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Canopy Growth’s shares have tumbled.
Chris Roussakis–Bloomberg/Getty Images
Canopy Growth shares were under pressure for a second day as analysts questioned whether the Canadian cannabis grower could reduce it cash burn and turnaround operations. Benchmark slashed its price target on the firm to zero.
The stock has dropped 78% this year amid a broader selloff in the increasingly competitive marijuana market and little progress on federal legislation in the US, closing unchanged at C$0.68 Monday. Its market capitalization has slumped from C$25 billion ($19 billion) in 2021 to less than C$400 million, leading to its expulsion from the S&P/TSX Composite Index earlier this month.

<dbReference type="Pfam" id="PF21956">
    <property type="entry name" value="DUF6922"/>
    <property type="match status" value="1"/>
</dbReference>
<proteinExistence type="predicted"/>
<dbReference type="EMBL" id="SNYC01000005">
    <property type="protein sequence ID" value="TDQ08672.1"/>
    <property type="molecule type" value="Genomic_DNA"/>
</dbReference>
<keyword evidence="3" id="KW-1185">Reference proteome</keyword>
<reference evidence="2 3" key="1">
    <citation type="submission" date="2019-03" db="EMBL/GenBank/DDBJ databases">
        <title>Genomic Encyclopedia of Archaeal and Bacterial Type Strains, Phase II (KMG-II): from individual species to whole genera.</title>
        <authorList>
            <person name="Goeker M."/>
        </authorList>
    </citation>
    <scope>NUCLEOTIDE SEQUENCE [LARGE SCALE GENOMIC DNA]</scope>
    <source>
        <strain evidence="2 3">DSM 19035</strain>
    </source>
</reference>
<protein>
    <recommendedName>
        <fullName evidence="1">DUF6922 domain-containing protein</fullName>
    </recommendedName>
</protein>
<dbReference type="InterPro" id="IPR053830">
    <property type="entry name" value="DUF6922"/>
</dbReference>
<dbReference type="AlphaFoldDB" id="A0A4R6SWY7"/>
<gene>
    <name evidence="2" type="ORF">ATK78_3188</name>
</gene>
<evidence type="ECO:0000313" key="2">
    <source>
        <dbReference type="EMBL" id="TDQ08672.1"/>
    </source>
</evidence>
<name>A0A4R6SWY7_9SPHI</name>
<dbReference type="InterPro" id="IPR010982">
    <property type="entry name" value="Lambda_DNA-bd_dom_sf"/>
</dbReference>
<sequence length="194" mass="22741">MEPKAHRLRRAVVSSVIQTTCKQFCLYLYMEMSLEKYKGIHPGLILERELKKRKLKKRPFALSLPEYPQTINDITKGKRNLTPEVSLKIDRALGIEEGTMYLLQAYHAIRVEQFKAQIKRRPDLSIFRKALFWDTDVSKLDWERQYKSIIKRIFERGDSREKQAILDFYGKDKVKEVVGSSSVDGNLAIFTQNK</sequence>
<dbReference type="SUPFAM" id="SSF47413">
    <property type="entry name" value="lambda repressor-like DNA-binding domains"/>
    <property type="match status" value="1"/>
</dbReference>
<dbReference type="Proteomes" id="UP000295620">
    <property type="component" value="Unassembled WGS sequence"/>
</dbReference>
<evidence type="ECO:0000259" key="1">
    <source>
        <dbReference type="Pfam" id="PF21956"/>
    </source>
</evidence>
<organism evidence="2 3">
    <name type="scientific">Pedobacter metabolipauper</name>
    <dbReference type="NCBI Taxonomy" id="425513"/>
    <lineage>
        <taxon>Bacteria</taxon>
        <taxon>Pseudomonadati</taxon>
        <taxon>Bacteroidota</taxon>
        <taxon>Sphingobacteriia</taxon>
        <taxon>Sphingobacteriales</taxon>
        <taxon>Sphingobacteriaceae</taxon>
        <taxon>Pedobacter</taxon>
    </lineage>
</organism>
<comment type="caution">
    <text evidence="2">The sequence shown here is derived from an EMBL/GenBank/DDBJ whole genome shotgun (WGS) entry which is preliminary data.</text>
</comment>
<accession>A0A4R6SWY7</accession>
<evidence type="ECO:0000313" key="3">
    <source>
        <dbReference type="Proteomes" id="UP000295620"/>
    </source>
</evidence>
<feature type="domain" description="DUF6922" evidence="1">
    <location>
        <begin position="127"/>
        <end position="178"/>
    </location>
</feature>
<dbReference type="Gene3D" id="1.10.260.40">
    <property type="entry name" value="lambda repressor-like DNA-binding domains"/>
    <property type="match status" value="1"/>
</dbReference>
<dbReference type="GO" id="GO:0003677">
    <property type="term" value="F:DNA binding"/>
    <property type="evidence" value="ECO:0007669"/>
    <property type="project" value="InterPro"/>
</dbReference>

In a note Monday cutting his price target to zero, Benchmark analyst Mike Hickey said Canopy Growth’s management was unlikely to be able to turnaround performance. The firm, which acknowledged a going concern risk in its most recent annual report, “may not be able to continue operations and meet its financial obligations,” he wrote.
The company’s aggressive expansion into the US “could be a signal of desperation, given that the US market remains federally illegal,” he said.
The company didn’t immediately respond to a request for comment Monday afternoon.
Even if the US were to legalize marijuana, it would be “no saviour” for Canopy, which is burning cash despite multiple cost cutting programs,” CIBC Capital Markets analyst John Zamparo wrote in a separate note Sunday.
Zamparo trimmed his price target on the stock to C$0.45 from C$0.50, writing that its “debt worries are no paranoia.”